By Darrell G. Kirch and Edward D. Miller
Tuesday, September 22, 2009; 3:51 PM
Whatever version of health-care reform emerges, the legislation needs to address two problems with the health-care system: uncoordinated care among physicians, hospitals, and other providers; and a payment system that encourages often unnecessary care. Those of us on health-care's front lines think that these problems can be addressed effectively in "Health-care Innovation Zones" (HIZ's), proposed by Rep. Allyson Schwartz (D-Penn.) in a new bill.
In a Health-care Innovation Zone, a regional alliance consisting of an academic medical center, local hospitals, physicians and other health-care organizations coordinates and delivers the full spectrum of care in ways that reward quality. These Innovation Zones could also test new, more patient-centered models of care, such as the medical home and "accountable care organizations," as well as new payment models that have the potential to vastly improve care and reduce costs.
At Johns Hopkins Medicine, one of the nation's leading academic medical centers, the much-talked about theory of such new care and payment models is already being tested. The JHM alliance serves a large group of over 135,000 economically, medically and socially challenged Medicaid patients as well as close to 30,000 military beneficiaries and their families. Through a network of owned and contracted providers located across Maryland, and using tools such as predictive modeling, JHM has reduced expenditures for patients with highly complex medical needs and a history of substance abuse; reduced the total costs of caring for our patients with end-stage renal disease by 47 percent; exceeded national benchmarks on all measures of clinical quality for our dialysis population; reduced the odds of hospital admissions for patients at the end of life; and earned high patient satisfaction ratings across the state. Indeed, our member satisfaction for our military health plan is in the 98th percentile.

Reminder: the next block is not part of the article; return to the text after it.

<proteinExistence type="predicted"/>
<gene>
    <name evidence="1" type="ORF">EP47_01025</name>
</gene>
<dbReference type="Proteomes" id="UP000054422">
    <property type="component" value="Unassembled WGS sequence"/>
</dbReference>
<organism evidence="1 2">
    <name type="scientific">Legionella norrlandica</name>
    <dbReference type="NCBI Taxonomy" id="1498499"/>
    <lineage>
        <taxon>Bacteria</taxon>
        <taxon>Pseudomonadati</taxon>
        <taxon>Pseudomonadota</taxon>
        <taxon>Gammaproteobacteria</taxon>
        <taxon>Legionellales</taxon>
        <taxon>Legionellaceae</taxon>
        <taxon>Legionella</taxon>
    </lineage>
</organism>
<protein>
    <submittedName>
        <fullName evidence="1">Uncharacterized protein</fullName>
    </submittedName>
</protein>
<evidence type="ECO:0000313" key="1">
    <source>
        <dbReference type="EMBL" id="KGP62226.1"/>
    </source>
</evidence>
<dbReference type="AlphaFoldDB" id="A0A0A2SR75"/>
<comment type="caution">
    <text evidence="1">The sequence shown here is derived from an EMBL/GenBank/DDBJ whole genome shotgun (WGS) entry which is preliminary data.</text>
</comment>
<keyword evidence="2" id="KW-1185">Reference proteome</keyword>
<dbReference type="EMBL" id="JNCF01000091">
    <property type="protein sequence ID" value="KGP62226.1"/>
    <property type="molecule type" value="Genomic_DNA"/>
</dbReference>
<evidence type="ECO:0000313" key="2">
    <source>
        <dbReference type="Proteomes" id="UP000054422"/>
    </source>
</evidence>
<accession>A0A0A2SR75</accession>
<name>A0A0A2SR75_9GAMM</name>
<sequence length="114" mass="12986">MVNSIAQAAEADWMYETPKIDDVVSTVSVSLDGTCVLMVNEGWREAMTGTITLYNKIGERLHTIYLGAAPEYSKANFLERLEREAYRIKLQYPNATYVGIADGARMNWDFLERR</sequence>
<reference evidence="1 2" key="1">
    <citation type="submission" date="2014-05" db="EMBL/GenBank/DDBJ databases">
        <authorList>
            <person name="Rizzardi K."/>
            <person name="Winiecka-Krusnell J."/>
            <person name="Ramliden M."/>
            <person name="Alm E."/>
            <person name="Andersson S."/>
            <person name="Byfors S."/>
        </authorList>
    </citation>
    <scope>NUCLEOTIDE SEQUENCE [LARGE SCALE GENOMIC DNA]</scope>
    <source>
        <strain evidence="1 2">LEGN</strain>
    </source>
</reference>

We believe that other academic medical centers, using all the tools that could be applied within a Health-care Innovation Zone, could achieve the same outcomes. Many academic medical centers already have aligned networks of faculty physicians and teaching hospitals. They already provide the full range of health services, from preventive care to the most complex. They already have cutting-edge technology and strong investments in health information technology. They already provide a disproportionate share of vital urban health services and nearly half of the nation's hospital-based charity care. And because they work in partnership with one another, they can share what works -- and what doesn't work. In short, academic medical centers should serve as the anchors of Health-care Innovation Zones and contributors to the rational redesign of our health care system.
Darrell G. Kirch is president and CEO of the Association of American Medical Colleges. Edward D. Miller is dean of the medical faculty and CEO of Johns Hopkins Medicine.